What advice does Dally give to Johnny about his parents in chapter 6?  

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In chapter six, Johnny informs Dally that he is going to turn himself in because it is not fair to Ponyboy and his brothers to remain cooped up in the abandoned church. After Dally comments that Darry and Sodapop are extremely worried about Pony, Johnny questions Dally if his parents...

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In chapter six, Johnny informs Dally that he is going to turn himself in because it is not fair to Ponyboy and his brothers to remain cooped up in the abandoned church. After Dally comments that Darry and Sodapop are extremely worried about Pony, Johnny questions Dally if his parents asked about him at all. Dally responds by saying,

"No . . . they didn't. Blast it, Johnny, what do they matter? Shoot, my old man don't give a hang whether I'm in jail or dead in a car wreck or drunk in the gutter. That don't bother me none." (Hinton, 75)

Similar to Johnny, Dally also comes from a dysfunctional home and has parents who don't love or care about him at all. However, Dally is tough enough to deal with their callous demeanor and could care less about how they feel. He essentially wishes that Johnny would stop being so sensitive and worrying about his parents, who do not love or care about him at all. Dally's advice to Johnny is to simply forget about them and make decisions based solely on his own feelings. However, Dally does understand that Johnny is significantly more sensitive and shows him respect by agreeing to take him home.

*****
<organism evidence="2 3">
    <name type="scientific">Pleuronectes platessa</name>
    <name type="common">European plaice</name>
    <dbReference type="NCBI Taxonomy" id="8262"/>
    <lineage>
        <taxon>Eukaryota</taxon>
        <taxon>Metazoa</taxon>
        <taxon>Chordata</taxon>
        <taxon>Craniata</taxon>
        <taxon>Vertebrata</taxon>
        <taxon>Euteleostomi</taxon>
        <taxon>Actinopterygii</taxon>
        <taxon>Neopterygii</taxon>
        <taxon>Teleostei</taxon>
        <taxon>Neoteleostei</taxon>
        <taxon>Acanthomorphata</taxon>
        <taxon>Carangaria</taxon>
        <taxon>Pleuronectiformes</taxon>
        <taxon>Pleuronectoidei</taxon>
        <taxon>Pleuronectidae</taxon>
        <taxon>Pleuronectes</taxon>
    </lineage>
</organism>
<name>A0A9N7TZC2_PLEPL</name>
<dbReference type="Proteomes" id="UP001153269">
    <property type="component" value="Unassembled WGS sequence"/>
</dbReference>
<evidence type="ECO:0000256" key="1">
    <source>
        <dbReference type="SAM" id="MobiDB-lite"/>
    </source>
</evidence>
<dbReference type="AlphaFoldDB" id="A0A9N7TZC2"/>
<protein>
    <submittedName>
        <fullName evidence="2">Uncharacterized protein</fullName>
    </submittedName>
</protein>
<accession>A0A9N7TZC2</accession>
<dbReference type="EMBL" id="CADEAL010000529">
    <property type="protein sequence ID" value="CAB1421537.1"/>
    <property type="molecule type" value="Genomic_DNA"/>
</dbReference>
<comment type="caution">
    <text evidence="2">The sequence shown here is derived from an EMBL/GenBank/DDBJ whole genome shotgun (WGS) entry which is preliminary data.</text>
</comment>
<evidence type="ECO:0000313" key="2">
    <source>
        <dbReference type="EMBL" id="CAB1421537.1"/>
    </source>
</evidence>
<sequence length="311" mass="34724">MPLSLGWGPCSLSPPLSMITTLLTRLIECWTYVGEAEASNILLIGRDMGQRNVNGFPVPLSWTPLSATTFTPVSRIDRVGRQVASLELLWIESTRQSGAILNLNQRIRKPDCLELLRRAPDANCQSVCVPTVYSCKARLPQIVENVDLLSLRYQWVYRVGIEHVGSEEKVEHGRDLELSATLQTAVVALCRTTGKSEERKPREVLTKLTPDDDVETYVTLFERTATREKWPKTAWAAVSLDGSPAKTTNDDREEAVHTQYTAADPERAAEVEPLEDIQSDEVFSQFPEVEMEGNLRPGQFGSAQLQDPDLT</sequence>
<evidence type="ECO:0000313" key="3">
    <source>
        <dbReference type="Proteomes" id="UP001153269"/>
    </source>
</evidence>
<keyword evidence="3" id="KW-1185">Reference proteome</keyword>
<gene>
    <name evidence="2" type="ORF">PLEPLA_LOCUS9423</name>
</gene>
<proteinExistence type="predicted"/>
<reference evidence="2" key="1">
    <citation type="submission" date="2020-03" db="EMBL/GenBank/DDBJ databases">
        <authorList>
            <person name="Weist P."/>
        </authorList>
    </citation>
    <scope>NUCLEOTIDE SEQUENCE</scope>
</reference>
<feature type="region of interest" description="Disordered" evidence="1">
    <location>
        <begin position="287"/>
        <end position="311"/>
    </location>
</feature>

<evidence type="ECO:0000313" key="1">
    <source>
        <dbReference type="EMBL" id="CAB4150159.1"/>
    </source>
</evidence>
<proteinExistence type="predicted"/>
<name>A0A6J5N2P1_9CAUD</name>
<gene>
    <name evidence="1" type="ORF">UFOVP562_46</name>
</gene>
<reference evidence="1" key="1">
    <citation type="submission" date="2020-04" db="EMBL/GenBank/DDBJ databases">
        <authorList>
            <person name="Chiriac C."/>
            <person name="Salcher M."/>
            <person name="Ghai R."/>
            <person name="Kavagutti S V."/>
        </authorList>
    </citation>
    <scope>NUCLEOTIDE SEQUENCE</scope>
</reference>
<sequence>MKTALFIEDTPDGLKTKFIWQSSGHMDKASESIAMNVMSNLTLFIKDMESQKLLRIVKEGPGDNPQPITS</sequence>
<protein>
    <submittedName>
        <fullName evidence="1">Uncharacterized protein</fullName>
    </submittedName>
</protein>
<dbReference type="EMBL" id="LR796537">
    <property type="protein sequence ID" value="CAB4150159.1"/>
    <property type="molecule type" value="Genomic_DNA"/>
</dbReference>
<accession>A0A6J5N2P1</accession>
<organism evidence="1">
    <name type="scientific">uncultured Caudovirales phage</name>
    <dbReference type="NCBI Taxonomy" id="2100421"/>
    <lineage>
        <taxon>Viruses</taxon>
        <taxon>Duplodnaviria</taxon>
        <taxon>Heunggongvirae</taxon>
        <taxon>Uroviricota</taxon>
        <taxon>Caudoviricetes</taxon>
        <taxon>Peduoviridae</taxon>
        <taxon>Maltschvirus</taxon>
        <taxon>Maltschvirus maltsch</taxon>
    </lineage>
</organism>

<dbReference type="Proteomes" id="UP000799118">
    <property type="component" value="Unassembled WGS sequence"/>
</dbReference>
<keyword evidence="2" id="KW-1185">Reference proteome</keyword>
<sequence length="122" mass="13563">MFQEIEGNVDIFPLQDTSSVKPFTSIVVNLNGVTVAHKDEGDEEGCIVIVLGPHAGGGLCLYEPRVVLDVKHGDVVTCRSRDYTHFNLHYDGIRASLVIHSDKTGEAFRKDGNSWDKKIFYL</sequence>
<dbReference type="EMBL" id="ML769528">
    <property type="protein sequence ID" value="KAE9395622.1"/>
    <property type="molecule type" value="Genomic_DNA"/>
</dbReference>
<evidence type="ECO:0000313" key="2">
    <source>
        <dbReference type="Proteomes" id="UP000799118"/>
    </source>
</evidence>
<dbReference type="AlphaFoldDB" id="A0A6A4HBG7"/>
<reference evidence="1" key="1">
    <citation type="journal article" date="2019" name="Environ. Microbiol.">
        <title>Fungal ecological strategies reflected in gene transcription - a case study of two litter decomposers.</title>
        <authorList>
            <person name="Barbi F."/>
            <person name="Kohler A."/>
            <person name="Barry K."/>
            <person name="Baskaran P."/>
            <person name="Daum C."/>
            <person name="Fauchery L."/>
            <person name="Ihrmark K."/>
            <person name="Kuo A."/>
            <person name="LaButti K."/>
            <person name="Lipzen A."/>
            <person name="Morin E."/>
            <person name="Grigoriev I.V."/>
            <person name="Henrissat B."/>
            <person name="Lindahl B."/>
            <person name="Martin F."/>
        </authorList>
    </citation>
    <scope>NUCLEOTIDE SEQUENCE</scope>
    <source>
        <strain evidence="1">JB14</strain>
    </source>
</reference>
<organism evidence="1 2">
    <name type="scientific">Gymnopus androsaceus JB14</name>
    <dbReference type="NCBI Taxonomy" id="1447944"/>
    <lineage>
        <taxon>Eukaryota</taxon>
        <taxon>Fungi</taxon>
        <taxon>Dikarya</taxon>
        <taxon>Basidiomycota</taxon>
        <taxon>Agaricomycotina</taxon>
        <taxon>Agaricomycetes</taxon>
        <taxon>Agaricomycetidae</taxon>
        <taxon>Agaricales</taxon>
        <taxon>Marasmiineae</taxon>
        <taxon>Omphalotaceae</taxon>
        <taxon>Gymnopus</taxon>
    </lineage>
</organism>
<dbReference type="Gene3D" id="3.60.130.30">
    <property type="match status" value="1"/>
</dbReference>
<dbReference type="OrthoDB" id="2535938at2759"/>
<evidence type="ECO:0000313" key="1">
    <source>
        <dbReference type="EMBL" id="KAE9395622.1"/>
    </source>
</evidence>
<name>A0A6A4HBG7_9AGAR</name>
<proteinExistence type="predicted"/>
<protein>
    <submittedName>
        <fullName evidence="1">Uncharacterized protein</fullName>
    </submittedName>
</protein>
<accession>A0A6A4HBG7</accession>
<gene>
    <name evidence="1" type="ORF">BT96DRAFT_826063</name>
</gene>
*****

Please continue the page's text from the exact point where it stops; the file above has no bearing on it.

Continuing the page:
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Both Johnny and Dally have parents who pay little attention to them. Johnny's parents argue all the time and his father beats him, driving Johnny to spend as much time as possible with his greaser brothers. But unlike Dally, who doesn't care about his parents at all, Johnny still yearns for the love of his mother and father. When Johnny decides that he and Ponyboy will return to Tulsa and turn themselves in following their stay at the abandoned church, Dally questions the wisdom of leaving their hideout. Johnny knew that his own parents probably weren't upset about his absence, unlike Darry's and Soda's worries concerning Pony's whereabouts.

"Blast it, Johnny, what do they matter? Shoot, my old man don't give a hang whether I'm in jail or dead in a car wreck or drunk in the gutter. That don't bother me none."

It was typical Dallas Winston, preaching how, if you stay tough, nothing can touch you. But Dally knew that Johnny loved his parents and wanted their love in return, so he went along with the boys' decision to turn themselves in.

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16-year old author S.E. Hinton's coming-of-age novel, The Outsiders (published in 1967), follows the story of two rival gangs, "the greasers" and "Socs" (short for "Socials"). Dally, a member of the "greasers," grew up in New York and was arrested at the age of ten. The narrator, Ponyboy Curtis, remarks that Dally is "tougher than the rest of us" (4). Johnny Cade, the narrator's best friend, is described as "a little dark puppy that has been kicked too many times," (4).

After the death of Bob (a Soc) has galvanized the local community, Dally encourages his fellow greasers to hide out in a church. Johnny doesn't want to, preferring to turn himself in. Dally shows an uncharacteristic soft spot when he tells Johnny, "you get hardened in jail. I don't want that to happen to you, like it happened to me," (29). Johnny lives with abusive parents, and when he asks Dally if his parents are concerned for him, Dally tells him that they have not asked about him. Furthermore, he states:

"Blast it, Johnny, what do they matter? Shoot, my old man don't give a hang whether I'm in jail or dead in a car wreck or drunk in the gutter. That don't bother me none." (28).

In brief, Dally tells Johnny that he doesn't care about his own parents and encourages Johnny not to either.

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